In reply to my posting suggesting that we expand our focus to include all three NCTM Standards publications [Curriculum and Evaluation, Professional, Draft Assessment], one member of the NCTM Board wrote to suggest that we also include related reform documents such as Everybody Counts.
So, to generate some discussion of that document leading up to the Boston meetings, I will periodically ask some questions related to the content of that document. I will do so "by chapters" so that, if you have not yet read the booklet, you could easily work your way thru it a little at a time. To get started, then, here are just a few questions related to Chapter One:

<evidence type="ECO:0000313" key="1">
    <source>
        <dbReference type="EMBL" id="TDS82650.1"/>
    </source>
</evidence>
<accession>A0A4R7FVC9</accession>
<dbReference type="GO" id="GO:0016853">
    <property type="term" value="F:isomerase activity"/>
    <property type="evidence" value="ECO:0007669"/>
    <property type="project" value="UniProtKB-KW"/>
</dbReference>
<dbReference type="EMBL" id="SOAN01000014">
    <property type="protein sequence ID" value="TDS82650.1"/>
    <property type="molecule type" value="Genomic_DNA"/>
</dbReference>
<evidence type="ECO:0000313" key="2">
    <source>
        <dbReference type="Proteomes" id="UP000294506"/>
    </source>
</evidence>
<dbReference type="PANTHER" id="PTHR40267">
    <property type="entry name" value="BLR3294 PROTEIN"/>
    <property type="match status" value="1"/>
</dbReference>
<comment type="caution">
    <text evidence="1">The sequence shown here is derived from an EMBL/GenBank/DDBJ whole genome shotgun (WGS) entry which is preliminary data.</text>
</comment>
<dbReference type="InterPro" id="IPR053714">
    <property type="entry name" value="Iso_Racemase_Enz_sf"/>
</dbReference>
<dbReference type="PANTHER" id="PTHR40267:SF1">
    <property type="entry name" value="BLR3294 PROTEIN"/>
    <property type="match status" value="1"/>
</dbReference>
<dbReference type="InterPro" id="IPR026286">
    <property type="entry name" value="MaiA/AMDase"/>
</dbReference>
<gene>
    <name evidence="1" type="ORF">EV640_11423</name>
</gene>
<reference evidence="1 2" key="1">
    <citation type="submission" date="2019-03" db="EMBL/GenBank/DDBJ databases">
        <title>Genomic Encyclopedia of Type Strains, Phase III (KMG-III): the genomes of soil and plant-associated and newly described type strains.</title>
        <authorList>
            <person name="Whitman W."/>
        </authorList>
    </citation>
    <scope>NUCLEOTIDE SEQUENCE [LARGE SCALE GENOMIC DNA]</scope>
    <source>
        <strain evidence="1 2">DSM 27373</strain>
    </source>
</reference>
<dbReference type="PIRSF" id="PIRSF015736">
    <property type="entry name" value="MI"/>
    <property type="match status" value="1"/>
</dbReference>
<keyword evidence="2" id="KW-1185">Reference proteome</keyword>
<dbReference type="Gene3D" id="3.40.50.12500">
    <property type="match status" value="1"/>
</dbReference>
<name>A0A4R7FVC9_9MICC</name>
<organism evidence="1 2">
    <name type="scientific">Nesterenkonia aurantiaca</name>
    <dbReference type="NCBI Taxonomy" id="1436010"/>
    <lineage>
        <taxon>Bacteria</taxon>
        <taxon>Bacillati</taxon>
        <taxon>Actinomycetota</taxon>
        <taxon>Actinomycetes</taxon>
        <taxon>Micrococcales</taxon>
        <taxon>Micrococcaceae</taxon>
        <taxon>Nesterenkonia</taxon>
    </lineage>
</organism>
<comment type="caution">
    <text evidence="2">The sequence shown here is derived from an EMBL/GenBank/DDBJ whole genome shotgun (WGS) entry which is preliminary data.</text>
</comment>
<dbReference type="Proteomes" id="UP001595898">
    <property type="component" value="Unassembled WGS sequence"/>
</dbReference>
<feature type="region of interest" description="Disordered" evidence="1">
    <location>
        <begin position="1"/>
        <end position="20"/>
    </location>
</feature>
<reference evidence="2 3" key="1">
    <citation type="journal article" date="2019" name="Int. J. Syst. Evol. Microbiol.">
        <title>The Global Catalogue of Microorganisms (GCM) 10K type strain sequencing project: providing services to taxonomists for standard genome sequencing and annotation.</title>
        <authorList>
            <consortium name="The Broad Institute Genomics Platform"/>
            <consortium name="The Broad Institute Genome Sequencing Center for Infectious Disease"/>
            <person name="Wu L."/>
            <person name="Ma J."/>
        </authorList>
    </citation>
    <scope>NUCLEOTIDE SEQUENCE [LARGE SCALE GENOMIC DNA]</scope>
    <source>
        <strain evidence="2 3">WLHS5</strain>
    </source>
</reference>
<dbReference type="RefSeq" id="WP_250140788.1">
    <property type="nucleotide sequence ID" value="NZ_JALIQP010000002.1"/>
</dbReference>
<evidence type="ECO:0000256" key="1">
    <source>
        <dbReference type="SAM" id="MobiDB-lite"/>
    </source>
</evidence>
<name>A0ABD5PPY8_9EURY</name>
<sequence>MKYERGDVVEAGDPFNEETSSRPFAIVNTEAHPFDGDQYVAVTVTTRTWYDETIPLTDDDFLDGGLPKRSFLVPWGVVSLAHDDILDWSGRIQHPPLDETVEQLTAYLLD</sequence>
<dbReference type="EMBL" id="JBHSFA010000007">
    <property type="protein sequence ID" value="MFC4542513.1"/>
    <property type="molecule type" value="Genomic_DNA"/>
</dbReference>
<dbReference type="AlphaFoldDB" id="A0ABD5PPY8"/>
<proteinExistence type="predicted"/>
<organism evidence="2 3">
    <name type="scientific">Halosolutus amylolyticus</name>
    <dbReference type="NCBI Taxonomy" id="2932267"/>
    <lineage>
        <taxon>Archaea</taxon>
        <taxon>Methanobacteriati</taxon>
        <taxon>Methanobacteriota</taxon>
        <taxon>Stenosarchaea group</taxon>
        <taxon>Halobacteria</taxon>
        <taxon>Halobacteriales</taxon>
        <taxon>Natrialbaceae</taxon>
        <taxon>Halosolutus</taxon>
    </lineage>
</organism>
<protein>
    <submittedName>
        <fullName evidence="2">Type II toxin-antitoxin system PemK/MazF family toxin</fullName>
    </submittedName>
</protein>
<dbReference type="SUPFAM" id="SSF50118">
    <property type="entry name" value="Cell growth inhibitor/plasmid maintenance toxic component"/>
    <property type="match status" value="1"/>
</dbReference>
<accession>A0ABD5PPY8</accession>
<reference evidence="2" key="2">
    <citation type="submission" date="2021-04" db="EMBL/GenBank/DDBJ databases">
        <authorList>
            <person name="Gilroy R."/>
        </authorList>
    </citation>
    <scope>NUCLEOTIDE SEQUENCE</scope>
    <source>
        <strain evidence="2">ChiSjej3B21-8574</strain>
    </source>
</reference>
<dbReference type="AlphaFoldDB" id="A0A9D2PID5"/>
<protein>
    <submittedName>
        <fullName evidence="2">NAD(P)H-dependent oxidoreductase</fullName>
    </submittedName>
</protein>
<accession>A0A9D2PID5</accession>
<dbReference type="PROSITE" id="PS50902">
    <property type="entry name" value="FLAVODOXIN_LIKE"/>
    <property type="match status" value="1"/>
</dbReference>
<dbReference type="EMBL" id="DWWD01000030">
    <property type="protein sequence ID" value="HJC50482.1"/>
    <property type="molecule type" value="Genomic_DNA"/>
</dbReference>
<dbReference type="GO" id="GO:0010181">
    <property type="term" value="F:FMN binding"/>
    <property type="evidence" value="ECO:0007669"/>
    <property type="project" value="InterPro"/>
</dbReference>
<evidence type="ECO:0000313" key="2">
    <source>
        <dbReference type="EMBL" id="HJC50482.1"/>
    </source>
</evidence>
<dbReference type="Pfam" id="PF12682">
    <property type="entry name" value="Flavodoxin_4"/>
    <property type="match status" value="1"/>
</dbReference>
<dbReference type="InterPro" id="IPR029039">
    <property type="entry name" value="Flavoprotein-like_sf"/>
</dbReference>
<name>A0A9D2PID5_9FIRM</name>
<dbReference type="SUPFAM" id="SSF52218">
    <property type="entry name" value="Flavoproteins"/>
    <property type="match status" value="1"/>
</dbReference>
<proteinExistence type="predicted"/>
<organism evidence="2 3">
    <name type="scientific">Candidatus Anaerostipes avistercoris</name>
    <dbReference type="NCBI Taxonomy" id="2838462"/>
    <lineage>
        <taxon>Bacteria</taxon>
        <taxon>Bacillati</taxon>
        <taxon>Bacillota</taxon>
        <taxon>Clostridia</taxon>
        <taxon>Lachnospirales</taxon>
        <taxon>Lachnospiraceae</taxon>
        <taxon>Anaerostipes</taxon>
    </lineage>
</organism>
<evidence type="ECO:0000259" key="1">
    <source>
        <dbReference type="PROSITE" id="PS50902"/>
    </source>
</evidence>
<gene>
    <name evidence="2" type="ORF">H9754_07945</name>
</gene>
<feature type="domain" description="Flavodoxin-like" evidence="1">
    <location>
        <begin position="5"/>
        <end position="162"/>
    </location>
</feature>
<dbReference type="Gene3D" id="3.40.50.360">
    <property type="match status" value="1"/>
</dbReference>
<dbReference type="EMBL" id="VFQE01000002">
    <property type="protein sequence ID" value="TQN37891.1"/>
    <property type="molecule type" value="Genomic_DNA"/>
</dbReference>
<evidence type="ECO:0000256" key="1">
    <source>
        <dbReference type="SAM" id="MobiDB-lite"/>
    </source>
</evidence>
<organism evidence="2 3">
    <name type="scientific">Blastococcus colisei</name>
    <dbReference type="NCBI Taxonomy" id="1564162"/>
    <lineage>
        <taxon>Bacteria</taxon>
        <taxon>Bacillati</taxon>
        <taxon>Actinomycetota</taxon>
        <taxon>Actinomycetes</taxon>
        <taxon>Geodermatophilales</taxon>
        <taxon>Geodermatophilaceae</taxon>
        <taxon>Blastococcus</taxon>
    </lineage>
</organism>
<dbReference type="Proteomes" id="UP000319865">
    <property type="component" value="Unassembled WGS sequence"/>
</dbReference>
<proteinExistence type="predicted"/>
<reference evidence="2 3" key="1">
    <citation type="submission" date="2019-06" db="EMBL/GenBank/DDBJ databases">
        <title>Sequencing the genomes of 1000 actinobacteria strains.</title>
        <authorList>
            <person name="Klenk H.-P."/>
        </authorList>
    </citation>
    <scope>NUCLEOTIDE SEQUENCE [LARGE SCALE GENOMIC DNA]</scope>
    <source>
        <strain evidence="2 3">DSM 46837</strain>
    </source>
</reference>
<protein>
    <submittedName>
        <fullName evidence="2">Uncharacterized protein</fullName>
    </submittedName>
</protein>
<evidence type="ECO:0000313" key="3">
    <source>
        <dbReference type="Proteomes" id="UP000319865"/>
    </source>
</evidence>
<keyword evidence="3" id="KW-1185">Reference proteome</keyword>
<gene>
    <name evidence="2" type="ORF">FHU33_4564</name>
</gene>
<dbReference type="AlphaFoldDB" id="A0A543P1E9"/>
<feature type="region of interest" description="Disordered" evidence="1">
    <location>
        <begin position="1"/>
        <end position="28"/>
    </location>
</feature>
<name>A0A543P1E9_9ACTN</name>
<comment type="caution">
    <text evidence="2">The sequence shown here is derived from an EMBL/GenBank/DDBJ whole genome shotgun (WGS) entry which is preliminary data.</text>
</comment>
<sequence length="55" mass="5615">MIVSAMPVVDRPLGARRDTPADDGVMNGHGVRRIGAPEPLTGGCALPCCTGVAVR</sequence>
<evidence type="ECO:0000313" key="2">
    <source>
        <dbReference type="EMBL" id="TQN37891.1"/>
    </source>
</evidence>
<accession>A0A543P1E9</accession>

1. How do you think we can prepare students to be "mentally fit" workers? What is it specifically that makes mathematics a prerequisite to so many jobs? What is necessary as a foundation for "lifelong learning"?
2. Do you agree with the statement "Most teachers teach as they were taught, not as they were taught to teach"?
3. Do you think that differences in accomplishment in school mathematics are due primarily to differences in innate ability, to differences in individual effort, or to differences in opportunity to learn?
4. What's wrong with "remediation" as a means of reaching "students at risk"?
Well, that ought to be enough to get started. Happy reading--Everybody Counts is a well written and very provocative little book. :)
Ron Ward/Western Washington U/Bellingham, WA 98225 firstname.lastname@example.org